Brent crude edged closer to the $60 (SR2225) barrier over the course of the week, finishing at $59.34 per barrel while WTI deteriorated slightly to $54.17 per barrel. Prices remain relatively stable on a week to week basis and continued to move in a narrow band.
Still, oil futures speculators were broad-based sellers last week as the uncertainty over the outlook for global economic growth and future demand continued to take its toll.
US crude oil inventories declined by 2.7 million barrels and the US rig count also slipped below 1,000 for first time since May 2017.
A second drone attack on a Saudi Arabian oil field within three months brought geopolitical risks back into focus, displacing recession worries and concerns about lower oil demand growth.
Even if concerns about an economic recession continued to weigh on crude prices, the US-China trade dispute has shown that this has not hurt demand as much as feared.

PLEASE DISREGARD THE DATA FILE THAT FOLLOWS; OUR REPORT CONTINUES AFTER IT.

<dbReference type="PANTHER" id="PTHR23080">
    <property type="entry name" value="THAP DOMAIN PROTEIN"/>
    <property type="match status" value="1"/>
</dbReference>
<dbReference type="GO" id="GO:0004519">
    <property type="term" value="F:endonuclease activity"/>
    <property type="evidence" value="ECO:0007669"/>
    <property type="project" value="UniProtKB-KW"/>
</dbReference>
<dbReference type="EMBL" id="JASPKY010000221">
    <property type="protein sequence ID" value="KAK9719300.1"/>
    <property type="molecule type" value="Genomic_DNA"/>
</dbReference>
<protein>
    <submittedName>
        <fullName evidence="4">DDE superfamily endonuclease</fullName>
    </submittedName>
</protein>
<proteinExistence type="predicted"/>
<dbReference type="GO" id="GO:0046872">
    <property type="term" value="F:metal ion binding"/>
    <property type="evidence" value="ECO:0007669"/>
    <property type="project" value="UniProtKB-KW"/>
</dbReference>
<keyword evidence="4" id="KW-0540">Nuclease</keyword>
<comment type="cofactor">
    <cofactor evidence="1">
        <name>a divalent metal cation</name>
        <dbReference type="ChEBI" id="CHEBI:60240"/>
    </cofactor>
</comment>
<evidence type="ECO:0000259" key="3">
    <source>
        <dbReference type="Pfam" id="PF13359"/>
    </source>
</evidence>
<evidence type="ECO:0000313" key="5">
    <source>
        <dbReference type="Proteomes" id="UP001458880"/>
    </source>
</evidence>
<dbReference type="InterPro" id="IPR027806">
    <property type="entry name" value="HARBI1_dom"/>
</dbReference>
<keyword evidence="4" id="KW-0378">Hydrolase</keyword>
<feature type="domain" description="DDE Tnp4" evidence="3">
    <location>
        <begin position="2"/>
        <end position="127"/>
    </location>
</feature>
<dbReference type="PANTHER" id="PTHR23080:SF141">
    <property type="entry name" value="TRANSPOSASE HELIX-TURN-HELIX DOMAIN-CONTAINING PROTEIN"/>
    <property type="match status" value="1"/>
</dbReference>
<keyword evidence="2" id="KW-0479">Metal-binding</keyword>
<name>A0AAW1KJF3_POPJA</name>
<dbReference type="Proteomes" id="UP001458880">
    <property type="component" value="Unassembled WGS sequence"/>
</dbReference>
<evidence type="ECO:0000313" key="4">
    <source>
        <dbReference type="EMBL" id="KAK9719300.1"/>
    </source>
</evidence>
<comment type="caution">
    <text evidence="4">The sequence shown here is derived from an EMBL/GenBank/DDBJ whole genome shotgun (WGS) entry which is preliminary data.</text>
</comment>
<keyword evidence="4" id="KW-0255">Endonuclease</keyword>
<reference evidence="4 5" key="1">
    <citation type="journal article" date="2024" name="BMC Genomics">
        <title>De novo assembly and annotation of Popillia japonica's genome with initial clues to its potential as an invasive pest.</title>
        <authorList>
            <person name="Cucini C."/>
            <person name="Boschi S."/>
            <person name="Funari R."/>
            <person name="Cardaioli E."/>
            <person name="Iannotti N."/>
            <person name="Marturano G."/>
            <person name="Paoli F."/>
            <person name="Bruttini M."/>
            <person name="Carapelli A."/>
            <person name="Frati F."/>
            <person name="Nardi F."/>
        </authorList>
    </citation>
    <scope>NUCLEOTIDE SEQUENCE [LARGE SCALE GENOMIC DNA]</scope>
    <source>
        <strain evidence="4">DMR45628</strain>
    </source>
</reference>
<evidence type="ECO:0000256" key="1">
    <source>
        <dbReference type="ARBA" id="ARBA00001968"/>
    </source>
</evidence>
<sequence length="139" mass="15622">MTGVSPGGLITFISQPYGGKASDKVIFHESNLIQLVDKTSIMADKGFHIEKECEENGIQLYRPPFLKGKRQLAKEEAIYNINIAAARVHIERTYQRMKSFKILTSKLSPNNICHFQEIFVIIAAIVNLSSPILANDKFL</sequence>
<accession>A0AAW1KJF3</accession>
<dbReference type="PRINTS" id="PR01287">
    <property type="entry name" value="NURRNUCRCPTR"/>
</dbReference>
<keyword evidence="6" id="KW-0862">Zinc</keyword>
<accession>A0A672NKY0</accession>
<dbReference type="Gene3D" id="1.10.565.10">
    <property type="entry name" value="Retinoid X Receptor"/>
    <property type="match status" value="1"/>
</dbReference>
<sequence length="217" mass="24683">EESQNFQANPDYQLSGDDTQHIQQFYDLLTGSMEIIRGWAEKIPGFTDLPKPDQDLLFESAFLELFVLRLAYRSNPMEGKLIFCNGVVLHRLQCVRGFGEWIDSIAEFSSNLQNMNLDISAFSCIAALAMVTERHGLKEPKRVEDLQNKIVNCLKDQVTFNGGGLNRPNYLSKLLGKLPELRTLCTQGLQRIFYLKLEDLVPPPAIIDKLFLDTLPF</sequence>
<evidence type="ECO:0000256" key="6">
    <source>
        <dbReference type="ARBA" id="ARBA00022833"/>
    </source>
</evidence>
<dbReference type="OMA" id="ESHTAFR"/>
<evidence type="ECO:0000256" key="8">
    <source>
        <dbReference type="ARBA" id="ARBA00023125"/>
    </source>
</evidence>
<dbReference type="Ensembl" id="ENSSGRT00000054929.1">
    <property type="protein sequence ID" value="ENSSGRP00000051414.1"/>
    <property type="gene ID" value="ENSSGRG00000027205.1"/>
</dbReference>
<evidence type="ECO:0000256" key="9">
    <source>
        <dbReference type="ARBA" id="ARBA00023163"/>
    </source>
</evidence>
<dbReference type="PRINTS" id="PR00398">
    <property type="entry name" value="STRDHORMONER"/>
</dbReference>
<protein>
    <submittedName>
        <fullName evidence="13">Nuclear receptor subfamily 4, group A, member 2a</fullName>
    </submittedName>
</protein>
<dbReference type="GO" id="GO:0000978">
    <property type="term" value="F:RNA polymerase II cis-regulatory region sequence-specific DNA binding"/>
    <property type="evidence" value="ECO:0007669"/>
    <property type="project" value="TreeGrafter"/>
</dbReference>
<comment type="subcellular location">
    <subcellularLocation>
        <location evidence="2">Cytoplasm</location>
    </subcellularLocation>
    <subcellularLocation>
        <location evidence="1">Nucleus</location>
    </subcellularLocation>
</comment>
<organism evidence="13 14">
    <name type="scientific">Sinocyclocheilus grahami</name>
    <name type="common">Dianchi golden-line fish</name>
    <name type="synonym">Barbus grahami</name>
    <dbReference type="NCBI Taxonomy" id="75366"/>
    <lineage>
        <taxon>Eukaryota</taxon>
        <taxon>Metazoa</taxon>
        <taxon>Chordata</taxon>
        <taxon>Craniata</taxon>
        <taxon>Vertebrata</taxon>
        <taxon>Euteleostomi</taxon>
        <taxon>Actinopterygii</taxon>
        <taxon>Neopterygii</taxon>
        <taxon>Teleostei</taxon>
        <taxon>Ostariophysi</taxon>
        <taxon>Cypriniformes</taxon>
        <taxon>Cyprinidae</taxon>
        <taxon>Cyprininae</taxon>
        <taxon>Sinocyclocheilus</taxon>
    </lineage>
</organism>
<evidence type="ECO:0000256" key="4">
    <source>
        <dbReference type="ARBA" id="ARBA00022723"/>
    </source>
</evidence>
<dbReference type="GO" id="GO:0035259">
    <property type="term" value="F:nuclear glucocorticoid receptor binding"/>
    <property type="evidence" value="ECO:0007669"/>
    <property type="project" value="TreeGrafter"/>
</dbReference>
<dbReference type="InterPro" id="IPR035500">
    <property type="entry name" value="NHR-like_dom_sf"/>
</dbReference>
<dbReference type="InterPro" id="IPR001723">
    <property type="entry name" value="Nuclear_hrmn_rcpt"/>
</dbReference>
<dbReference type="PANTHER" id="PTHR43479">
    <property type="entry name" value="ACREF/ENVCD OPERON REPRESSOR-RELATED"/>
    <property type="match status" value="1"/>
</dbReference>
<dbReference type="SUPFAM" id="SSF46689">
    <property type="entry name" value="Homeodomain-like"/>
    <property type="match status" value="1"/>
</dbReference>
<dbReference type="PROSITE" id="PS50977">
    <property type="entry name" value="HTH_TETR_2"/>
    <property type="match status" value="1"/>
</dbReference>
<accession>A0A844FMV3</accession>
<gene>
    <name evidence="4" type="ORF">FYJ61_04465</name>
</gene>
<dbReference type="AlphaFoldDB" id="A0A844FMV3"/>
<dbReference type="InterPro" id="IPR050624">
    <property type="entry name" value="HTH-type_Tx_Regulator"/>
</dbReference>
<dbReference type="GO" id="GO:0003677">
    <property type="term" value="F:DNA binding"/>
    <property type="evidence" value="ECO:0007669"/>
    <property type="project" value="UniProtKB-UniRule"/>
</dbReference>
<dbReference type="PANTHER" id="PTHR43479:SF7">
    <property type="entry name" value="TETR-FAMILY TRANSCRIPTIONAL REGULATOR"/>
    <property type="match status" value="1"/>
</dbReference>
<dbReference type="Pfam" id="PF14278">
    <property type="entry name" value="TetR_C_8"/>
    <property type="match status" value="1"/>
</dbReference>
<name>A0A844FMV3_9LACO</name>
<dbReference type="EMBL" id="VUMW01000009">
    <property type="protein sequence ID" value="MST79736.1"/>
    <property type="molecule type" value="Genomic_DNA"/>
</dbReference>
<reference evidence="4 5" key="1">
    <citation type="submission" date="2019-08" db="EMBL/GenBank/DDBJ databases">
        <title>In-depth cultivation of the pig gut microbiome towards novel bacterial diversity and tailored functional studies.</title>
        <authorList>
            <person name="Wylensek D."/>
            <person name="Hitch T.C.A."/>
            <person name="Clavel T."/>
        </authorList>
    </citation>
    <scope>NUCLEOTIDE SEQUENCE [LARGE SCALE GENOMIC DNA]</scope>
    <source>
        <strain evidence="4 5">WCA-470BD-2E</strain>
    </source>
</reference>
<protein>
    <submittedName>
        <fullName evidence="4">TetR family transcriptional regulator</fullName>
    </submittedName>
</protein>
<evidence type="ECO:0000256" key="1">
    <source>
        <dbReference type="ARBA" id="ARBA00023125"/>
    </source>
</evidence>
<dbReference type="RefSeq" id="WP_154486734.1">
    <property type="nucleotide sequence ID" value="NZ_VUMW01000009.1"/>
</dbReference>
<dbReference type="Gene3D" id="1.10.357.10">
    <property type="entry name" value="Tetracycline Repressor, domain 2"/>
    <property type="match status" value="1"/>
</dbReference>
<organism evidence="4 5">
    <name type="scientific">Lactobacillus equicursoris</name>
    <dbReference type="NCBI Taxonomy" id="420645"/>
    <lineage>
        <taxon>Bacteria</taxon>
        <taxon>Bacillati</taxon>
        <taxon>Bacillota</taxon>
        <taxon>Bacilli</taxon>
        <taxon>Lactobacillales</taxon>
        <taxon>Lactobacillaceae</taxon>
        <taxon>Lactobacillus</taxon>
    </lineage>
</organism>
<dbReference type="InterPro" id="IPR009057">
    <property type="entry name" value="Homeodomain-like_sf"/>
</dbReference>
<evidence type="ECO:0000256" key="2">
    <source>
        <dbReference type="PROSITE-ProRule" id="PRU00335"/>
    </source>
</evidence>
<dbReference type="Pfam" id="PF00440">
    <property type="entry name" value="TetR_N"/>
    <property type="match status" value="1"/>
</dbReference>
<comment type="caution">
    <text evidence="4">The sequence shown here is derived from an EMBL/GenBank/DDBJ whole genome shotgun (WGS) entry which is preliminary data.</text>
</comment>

Instead, China has chalked up new record levels of oil imports every month.
US President Donald Trump and top White House officials dismissed concerns that US economic growth may be faltering, yet we still see a bearish forward view on the market from OPEC and the International Energy Agency.
That appears largely driven by the view held by some economists that a trade dispute could lead to a global recession that will lead to a drop in oil demand growth, The US Department of State said that sanctions caused Iranian crude exports to fall to about 100,000 bpd in July, down from roughly 2.5 million bpd a year earlier.
By zeroing out these oil exports, the US is disrupting about $50 billion in annual revenue to the Iranian regime. It is also unclear if these remaining barrels are condensate only, which is a kind of ultra-light crude oil that is produced from natural gas fields.
Faisal Faeq is an energy and oil marketing adviser. He was formerly with OPEC and Saudi Aramco. Twitter:@faisalfaeq